You will often hear yoga teachers say in class that you should “take care of your body” or “listen to your body.” I think this is more or less pretty good advice. But all too often, I think this advice is taken by students as license to wimp out. Taking care of your body or listening to your body does not mean “come out of the pose the instant you feel any discomfort.” In fact, my own personal philosophy with respect to discomfort and pain in yoga is “push your edge, and then some.” If we don’t push or test our edge in yoga, our practice becomes stagnant, as will our bodies and our minds. This is not yoga, in my book. This is something like guided relaxation, and, unfortunately, this is what is being called yoga in a lot of places today.
So why push the edge every time we do yoga? This sounds like some kind of draconian “no pain, no gain” mantra that your typical gym rat lives by, and to many people, this sounds very unyogic. The teachers I’ve learned from, however, adopt a similar kind of mantra with respect to yoga, and, despite appearances, I think this is a very yogic attitude to take towards physical pain, discomfort, and exertion. I think the mantra can be summed up as “no pain, no Samadhi.” In the following paragraphs, I’ll try to summarize what exactly this mantra amounts to.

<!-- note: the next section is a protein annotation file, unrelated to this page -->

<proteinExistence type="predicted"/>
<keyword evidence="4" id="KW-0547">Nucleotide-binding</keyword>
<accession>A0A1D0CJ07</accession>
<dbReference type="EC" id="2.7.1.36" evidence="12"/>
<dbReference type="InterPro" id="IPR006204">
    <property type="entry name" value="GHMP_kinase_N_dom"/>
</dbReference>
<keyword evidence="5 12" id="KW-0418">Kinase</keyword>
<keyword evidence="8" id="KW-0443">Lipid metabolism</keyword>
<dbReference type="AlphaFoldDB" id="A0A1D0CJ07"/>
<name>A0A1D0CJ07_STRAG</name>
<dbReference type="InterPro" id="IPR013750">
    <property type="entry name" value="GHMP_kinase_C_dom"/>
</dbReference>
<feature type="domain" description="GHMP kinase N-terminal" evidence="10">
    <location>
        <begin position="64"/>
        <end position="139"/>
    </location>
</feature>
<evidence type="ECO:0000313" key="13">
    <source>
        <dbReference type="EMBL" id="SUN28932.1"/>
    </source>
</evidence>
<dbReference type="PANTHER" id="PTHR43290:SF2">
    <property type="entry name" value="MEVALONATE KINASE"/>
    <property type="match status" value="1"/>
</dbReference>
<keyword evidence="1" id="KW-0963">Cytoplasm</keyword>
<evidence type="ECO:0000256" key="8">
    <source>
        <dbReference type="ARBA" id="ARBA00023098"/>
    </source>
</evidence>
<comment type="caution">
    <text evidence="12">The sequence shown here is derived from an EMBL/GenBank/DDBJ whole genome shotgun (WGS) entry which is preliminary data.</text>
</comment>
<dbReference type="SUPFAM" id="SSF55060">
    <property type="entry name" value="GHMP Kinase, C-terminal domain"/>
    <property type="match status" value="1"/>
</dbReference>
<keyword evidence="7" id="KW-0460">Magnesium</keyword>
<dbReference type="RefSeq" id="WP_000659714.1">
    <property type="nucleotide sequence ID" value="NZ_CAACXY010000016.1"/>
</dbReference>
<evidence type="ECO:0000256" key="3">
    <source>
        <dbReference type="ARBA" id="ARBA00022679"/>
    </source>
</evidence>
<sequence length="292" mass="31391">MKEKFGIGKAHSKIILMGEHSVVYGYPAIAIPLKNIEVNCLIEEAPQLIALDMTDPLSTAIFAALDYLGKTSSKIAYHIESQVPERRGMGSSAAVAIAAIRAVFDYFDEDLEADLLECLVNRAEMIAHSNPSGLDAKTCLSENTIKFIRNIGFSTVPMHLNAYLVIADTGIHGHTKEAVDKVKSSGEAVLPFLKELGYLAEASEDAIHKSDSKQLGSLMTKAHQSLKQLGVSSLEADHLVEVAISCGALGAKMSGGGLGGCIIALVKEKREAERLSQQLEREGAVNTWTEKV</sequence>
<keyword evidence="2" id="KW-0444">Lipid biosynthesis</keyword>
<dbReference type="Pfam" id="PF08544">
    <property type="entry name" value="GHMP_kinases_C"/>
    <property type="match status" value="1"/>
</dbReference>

In our asana practice, we are of course working towards Savasana. Indeed, every class ends in this way. So we are in effect working towards a place of stillness. To become really still, however, the mind and body need to be strong and steady. In order to achieve this, we push our bodies and minds to the extreme, causing sometimes tremendous discomfort and stress. If we can stay calm under such conditions, when we finally get to Savasana, we’ll find that this final resting pose is just that much sweeter, that much deeper, and that much more peaceful. This is, I think, a very nice little life lesson packed into the structure of a yoga class. If we try to become happy by avoiding all the challenges, stress, and discomfort in life, we actually have more difficulty being happy. But if we can directly face the challenges, stress, and discomfort in life, and if we can be steady and calm in the process, we don’t have to run around left and right, high and low, seeking happiness; we’ve already found it. In the same way, we don’t run from discomfort or pain in yoga; we face it straight on.